Monte Carlo Testing
 
 
 
 
 
 
 
 
 
 
Randomization and Monte Carlo Testing 
 
The use of randomizing techniques for the analysis of data is now a widely accepted method. For some data sets, there simply is no acceptable parametric or nonparametric statistical test to apply to the data. Only randomizing techniques can be used. The greatest difficulty is that no standard program or routine can handle all requests.  BEAST 2005 includes several randomization techniques for sequence analysis. Very often, a custom computer program must be written to implement the randomization technique. Windward Technology (WWT) will write the program for you and then give you both the compiled and the source code for your own use. 
 
You must very careful define your null or alternative hypotheses and diagnostic statistics. If you want to test whether some set of data meets a theoretical model, you must carefully define the model. WWT will then interview you to carefully define your needs and craft a Monte Carlo test for your study. If, however, you need to see whether two or more sets of observations could have come from the same undefined population, a Randomization test will be crafted. Both techniques sample from the theoretical model or your data 10,000 to 100,000 times using exactly the techniques and sample sizes that were used in the study. This establishes the statistical boundaries for whatever diagnostic statistics were desired and the probability that your data could be the result of sampling error or random events.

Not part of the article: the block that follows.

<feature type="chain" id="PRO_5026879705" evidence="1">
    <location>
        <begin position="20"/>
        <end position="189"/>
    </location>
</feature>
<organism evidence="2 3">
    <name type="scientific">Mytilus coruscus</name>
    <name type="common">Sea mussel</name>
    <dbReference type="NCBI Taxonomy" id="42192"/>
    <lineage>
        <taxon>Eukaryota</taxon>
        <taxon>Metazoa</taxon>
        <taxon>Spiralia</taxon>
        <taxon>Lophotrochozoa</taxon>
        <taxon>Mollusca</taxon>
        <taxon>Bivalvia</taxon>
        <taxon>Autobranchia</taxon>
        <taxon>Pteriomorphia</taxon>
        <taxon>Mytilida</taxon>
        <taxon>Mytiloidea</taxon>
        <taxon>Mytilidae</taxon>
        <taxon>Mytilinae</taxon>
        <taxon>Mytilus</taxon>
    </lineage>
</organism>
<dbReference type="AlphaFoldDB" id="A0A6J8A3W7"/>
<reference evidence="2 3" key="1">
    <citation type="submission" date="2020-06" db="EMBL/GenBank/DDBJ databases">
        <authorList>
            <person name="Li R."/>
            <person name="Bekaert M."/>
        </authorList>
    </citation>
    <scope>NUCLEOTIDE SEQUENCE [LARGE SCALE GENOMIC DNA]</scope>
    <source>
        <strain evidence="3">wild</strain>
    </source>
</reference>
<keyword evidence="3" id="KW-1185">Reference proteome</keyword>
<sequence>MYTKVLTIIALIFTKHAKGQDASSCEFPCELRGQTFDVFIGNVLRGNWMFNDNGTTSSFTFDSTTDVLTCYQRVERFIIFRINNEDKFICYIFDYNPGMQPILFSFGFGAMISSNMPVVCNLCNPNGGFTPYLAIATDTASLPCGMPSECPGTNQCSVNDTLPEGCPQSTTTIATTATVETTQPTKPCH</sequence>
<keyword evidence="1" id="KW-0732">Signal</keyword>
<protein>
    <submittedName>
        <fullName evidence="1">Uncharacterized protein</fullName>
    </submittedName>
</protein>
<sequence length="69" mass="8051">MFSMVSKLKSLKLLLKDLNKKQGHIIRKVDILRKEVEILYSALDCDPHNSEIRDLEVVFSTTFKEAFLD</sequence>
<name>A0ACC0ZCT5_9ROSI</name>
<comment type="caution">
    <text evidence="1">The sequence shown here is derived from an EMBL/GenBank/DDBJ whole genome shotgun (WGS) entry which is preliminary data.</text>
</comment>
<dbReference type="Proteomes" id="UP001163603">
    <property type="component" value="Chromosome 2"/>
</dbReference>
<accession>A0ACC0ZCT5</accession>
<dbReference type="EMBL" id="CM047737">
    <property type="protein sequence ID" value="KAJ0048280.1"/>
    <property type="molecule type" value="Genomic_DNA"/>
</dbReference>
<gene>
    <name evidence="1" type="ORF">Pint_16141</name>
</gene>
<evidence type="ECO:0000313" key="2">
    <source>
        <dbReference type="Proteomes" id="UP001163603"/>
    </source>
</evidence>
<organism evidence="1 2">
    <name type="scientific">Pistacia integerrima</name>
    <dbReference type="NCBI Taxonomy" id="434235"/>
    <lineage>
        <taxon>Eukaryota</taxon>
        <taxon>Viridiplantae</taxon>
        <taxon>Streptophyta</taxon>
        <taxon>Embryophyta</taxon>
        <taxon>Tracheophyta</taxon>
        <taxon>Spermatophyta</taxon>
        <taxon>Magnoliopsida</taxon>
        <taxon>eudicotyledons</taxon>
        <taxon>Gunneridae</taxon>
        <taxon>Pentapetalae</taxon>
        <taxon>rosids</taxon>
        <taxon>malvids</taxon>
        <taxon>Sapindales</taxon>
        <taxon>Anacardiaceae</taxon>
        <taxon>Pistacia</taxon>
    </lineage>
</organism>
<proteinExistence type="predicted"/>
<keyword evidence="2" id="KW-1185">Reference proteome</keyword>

If you are interested in such tests, write up a description of your data and your needs and send in an email. In response, we will suggest possible courses of action, costs and refer you to any similar problems that we have already solved. Costs generally start at $500. 
 
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Below are some links and references that might help out. 
Lunneborg (2000) Data analysis by resampling: Concepts and applications, Belmont, CA: Duxbury Press 
Lunneborg, C. E. (2000) Random assignment of available cases: Let the inference fit the design. 
http://www.uvm.edu/~dhowell/StatPages/Resampling/Resampling.html 
http://www.uvm.edu/~dhowell/StatPages/Resampling/RandomizationTests.html 
 
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